Iran is ready to enter ‘serious and substantive’ nuke talks

In this Monday, June 10, 2013, Iranian President, Hasan Rouhani, a former Iran's top nuclear negotiator, looks on, in his plane, during his presidential...
In this Monday, June 10, 2013, Iranian President, Hasan Rouhani, a former Iran's top nuclear negotiator, looks on, in his plane, during his presidential...
Vahid Salemi/AP

Iran’s new president said the country was determined to resolve the nuclear disagreement with the U.S. and the West and was ready to enter “serious and substantive” negotiations.

In his first news conference since taking the oath of office Saturday, President Hasan Rouhani defended Iran’s nuclear program and was critical of U.S. and Western economic sanctions.

Asked by NBC News if a new round of economic sanctions against Iran passed by the U.S. House of Representatives last week would complicate negotiations, Rouhani criticized the U.S. for sending both conciliatory and bellicose messages.

“The United States has sent conflicting messages in the way it acts. What they say and do differs,” said Rouhani. “It is important that America responds in practice–not just talk.”

Iran is under U.N. sanctions and unilateral Western oil and banking sanctions over its refusal to halt uranium enrichment, a process that can be used to build nuclear weapons. Iran says the program is aimed at generating electricity and producing treatments for cancer patients.

Rouhani said Iran would not abandon its nuclear program, but rather that it would continue under the terms of the non-proliferation treaty.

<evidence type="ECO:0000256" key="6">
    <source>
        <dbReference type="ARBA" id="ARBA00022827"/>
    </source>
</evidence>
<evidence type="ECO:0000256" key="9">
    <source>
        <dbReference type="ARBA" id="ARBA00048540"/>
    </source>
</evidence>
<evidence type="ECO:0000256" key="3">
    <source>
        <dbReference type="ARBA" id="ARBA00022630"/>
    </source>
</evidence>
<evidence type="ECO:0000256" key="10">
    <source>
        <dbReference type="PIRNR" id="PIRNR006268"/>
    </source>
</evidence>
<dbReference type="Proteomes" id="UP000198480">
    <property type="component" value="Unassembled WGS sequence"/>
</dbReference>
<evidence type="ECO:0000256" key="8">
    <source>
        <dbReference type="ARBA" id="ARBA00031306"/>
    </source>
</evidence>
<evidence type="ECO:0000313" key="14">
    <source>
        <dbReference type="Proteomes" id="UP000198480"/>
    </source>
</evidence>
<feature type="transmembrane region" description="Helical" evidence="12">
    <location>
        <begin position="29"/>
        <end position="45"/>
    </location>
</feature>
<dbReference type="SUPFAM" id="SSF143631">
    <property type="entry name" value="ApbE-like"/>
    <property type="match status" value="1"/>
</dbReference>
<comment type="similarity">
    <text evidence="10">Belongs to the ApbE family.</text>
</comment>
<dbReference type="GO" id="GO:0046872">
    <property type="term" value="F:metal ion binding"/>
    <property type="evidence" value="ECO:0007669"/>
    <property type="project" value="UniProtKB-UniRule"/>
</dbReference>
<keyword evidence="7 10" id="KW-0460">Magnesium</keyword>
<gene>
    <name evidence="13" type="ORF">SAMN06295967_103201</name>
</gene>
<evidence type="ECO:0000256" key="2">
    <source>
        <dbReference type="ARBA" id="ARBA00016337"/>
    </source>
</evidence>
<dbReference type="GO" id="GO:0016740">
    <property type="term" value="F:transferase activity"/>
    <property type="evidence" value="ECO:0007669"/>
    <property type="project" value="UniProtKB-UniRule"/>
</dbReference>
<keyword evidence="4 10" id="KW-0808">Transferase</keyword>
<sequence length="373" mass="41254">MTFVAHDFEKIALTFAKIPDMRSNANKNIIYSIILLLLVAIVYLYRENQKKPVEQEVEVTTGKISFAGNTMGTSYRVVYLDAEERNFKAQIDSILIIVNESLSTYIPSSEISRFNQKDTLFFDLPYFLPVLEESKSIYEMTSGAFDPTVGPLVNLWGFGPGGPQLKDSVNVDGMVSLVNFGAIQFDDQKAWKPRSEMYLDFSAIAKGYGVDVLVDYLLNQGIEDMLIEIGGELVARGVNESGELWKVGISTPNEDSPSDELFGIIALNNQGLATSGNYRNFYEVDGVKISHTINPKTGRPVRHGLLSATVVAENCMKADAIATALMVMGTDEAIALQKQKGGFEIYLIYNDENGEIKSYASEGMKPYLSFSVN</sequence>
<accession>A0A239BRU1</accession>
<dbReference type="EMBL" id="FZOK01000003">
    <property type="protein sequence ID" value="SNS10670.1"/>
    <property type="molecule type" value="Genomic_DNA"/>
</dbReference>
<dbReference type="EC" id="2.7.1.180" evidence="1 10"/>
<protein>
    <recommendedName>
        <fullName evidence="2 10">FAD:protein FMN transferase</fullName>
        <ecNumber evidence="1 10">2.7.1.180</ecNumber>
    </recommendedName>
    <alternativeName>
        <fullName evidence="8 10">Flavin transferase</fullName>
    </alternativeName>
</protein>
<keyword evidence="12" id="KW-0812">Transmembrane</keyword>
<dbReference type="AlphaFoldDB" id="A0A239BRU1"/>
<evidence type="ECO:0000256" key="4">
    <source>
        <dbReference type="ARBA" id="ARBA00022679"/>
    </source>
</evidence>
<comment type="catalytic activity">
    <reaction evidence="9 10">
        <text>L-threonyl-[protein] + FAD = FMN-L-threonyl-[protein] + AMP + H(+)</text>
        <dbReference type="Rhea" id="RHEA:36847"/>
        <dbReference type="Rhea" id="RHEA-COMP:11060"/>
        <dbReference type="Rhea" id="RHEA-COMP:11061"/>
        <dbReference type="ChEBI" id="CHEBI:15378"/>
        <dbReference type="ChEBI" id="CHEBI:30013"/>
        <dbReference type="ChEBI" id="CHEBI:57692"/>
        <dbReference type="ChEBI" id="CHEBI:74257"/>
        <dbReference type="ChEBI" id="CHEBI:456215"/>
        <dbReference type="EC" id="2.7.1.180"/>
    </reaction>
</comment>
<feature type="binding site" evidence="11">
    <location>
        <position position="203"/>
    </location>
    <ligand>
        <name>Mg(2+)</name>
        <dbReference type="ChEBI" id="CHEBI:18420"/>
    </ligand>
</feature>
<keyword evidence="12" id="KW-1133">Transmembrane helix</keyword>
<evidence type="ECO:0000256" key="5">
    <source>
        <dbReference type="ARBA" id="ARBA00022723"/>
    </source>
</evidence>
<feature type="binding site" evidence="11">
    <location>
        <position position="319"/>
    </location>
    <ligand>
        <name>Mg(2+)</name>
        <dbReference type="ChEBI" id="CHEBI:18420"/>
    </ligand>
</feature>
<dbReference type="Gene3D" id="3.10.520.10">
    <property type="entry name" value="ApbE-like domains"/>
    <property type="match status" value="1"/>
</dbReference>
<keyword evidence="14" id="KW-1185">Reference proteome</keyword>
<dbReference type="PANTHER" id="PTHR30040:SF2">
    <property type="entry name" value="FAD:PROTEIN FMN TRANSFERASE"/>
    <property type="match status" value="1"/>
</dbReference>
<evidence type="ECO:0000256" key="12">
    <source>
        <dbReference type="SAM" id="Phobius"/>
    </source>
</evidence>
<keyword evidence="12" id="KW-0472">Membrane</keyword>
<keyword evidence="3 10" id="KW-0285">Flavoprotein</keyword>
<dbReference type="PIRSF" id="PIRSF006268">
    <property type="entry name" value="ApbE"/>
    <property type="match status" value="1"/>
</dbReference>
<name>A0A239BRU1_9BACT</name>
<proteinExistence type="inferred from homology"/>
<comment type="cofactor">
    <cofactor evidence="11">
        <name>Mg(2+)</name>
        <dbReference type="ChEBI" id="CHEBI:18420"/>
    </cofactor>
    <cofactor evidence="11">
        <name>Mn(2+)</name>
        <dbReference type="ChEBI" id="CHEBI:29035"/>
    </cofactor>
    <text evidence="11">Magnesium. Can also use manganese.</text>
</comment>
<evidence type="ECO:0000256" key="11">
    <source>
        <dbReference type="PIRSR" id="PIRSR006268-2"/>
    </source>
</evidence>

“We will not do away with the right of the nation,” he said.

“However, we are for negotiations and interaction. We are prepared, seriously and without wasting time, to enter negotiations which are serious and substantive with the other side.”

“If the other party is also prepared like we are, then I am confident that the concerns of both sides will be removed through negotiations within a period which will not be very long.”

Rouhani was very careful with his words during the news conference, pausing before answering. He said he was “neither optimistic nor pessimistic” about future nuclear negotiations.

Despite the conciliatory tone, Rouhani made an apparent reference to Israel, though never mentioning the country by name. He said the U.S. Congress “follows the welfare of one foreign country and takes orders from them. The interests of this foreign country and certain groups are imposed on Congress and it does not serve the interests of the American people, but of another country.”

Rouhani was heckled by some of the Iranian media for answering questions posed to him by American reporters–even though only four American journalists asked questions and the rest of the questioners were all Iranian.

Hopes for a diplomatic resolution to the nuclear impasse have risen with Rouhani’s win over conservative rivals in June, when voters replaced the former president, hardliner Mahmoud Ahmadinejad.

The White House indicated that it hoped nuclear tensions would ease under Rouhani, the country’s former nuclear negotiator.

“The inauguration of President Rouhani presents an opportunity for Iran to act quickly to resolve the international community’s deep concerns over Iran’s nuclear program,” according to a statement put out by the White House. “Should this new government choose to engage substantively and seriously to meet its international obligations and find a peaceful solution to this issue, it will find a willing partner in the United States.”

Last week, however, the U.S. House overwhelmingly passed new restrictions on Iran’s oil sector and its mining and construction industries. Senators are expected to take up the same package in September.

Iran’s critics say that it has used previous nuclear negotiations as a delaying tactic while continuing to develop nuclear weapons-related technology.

The U.S. State Department said Tuesday that “the ball is in their court” for the Iranians to take credible actions.

This article first appeared on 

Iran is ready to enter 'serious and substantive' nuke talks